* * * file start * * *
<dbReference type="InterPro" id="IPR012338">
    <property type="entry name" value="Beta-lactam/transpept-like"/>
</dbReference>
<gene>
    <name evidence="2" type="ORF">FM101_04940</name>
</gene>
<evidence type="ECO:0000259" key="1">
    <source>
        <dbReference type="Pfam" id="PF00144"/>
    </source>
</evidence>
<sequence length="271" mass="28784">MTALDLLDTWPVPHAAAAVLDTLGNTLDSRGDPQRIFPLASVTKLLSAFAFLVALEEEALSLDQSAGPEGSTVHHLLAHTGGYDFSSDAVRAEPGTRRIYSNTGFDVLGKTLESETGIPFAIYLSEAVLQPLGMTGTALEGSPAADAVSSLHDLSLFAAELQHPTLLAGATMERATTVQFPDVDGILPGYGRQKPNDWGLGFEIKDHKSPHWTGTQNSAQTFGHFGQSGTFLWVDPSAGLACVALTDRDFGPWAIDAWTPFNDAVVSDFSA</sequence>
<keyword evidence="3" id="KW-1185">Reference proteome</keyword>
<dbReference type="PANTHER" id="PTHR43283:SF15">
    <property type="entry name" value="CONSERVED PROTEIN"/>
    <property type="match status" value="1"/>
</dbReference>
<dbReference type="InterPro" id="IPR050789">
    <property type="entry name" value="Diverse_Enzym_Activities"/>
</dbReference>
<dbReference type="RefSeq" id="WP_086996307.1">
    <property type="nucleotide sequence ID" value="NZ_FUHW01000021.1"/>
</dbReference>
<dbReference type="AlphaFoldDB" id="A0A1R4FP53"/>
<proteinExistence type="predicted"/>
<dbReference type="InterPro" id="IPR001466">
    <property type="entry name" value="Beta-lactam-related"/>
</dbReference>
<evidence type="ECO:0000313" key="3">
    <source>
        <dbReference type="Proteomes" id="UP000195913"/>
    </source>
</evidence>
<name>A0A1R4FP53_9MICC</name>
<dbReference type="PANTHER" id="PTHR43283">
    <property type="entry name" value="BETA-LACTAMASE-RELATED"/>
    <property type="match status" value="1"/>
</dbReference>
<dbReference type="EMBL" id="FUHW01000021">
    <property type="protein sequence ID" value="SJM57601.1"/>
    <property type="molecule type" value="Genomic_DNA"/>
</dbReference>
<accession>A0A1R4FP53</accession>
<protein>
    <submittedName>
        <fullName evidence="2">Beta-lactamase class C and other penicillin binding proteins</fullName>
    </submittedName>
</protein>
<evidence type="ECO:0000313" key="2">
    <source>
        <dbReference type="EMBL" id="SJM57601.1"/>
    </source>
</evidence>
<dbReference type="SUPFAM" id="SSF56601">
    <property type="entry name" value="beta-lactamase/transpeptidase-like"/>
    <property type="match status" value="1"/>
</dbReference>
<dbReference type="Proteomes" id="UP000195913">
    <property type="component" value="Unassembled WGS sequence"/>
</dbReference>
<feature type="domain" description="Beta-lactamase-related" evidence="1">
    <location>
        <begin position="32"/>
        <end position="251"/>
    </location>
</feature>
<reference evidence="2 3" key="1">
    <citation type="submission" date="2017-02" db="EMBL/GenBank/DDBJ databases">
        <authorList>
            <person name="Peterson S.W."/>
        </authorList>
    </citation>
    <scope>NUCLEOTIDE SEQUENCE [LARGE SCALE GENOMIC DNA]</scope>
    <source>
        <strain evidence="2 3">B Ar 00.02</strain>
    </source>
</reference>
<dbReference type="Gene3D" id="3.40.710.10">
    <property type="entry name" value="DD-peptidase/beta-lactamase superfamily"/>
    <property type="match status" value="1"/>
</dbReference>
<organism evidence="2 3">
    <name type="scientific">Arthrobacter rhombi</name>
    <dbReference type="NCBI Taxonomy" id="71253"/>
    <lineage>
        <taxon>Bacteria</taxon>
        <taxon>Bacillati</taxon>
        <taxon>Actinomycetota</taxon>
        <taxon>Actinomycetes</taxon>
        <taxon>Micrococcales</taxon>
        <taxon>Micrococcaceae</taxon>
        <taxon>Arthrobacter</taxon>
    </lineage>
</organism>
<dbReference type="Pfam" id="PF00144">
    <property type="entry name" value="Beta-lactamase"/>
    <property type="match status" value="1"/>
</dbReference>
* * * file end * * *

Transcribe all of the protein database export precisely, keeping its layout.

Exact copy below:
<dbReference type="InterPro" id="IPR012338">
    <property type="entry name" value="Beta-lactam/transpept-like"/>
</dbReference>
<gene>
    <name evidence="2" type="ORF">FM101_04940</name>
</gene>
<evidence type="ECO:0000259" key="1">
    <source>
        <dbReference type="Pfam" id="PF00144"/>
    </source>
</evidence>
<sequence length="271" mass="28784">MTALDLLDTWPVPHAAAAVLDTLGNTLDSRGDPQRIFPLASVTKLLSAFAFLVALEEEALSLDQSAGPEGSTVHHLLAHTGGYDFSSDAVRAEPGTRRIYSNTGFDVLGKTLESETGIPFAIYLSEAVLQPLGMTGTALEGSPAADAVSSLHDLSLFAAELQHPTLLAGATMERATTVQFPDVDGILPGYGRQKPNDWGLGFEIKDHKSPHWTGTQNSAQTFGHFGQSGTFLWVDPSAGLACVALTDRDFGPWAIDAWTPFNDAVVSDFSA</sequence>
<keyword evidence="3" id="KW-1185">Reference proteome</keyword>
<dbReference type="PANTHER" id="PTHR43283:SF15">
    <property type="entry name" value="CONSERVED PROTEIN"/>
    <property type="match status" value="1"/>
</dbReference>
<dbReference type="InterPro" id="IPR050789">
    <property type="entry name" value="Diverse_Enzym_Activities"/>
</dbReference>
<dbReference type="RefSeq" id="WP_086996307.1">
    <property type="nucleotide sequence ID" value="NZ_FUHW01000021.1"/>
</dbReference>
<dbReference type="AlphaFoldDB" id="A0A1R4FP53"/>
<proteinExistence type="predicted"/>
<dbReference type="InterPro" id="IPR001466">
    <property type="entry name" value="Beta-lactam-related"/>
</dbReference>
<evidence type="ECO:0000313" key="3">
    <source>
        <dbReference type="Proteomes" id="UP000195913"/>
    </source>
</evidence>
<name>A0A1R4FP53_9MICC</name>
<dbReference type="PANTHER" id="PTHR43283">
    <property type="entry name" value="BETA-LACTAMASE-RELATED"/>
    <property type="match status" value="1"/>
</dbReference>
<dbReference type="EMBL" id="FUHW01000021">
    <property type="protein sequence ID" value="SJM57601.1"/>
    <property type="molecule type" value="Genomic_DNA"/>
</dbReference>
<accession>A0A1R4FP53</accession>
<protein>
    <submittedName>
        <fullName evidence="2">Beta-lactamase class C and other penicillin binding proteins</fullName>
    </submittedName>
</protein>
<evidence type="ECO:0000313" key="2">
    <source>
        <dbReference type="EMBL" id="SJM57601.1"/>
    </source>
</evidence>
<dbReference type="SUPFAM" id="SSF56601">
    <property type="entry name" value="beta-lactamase/transpeptidase-like"/>
    <property type="match status" value="1"/>
</dbReference>
<dbReference type="Proteomes" id="UP000195913">
    <property type="component" value="Unassembled WGS sequence"/>
</dbReference>
<feature type="domain" description="Beta-lactamase-related" evidence="1">
    <location>
        <begin position="32"/>
        <end position="251"/>
    </location>
</feature>
<reference evidence="2 3" key="1">
    <citation type="submission" date="2017-02" db="EMBL/GenBank/DDBJ databases">
        <authorList>
            <person name="Peterson S.W."/>
        </authorList>
    </citation>
    <scope>NUCLEOTIDE SEQUENCE [LARGE SCALE GENOMIC DNA]</scope>
    <source>
        <strain evidence="2 3">B Ar 00.02</strain>
    </source>
</reference>
<dbReference type="Gene3D" id="3.40.710.10">
    <property type="entry name" value="DD-peptidase/beta-lactamase superfamily"/>
    <property type="match status" value="1"/>
</dbReference>
<organism evidence="2 3">
    <name type="scientific">Arthrobacter rhombi</name>
    <dbReference type="NCBI Taxonomy" id="71253"/>
    <lineage>
        <taxon>Bacteria</taxon>
        <taxon>Bacillati</taxon>
        <taxon>Actinomycetota</taxon>
        <taxon>Actinomycetes</taxon>
        <taxon>Micrococcales</taxon>
        <taxon>Micrococcaceae</taxon>
        <taxon>Arthrobacter</taxon>
    </lineage>
</organism>
<dbReference type="Pfam" id="PF00144">
    <property type="entry name" value="Beta-lactamase"/>
    <property type="match status" value="1"/>
</dbReference>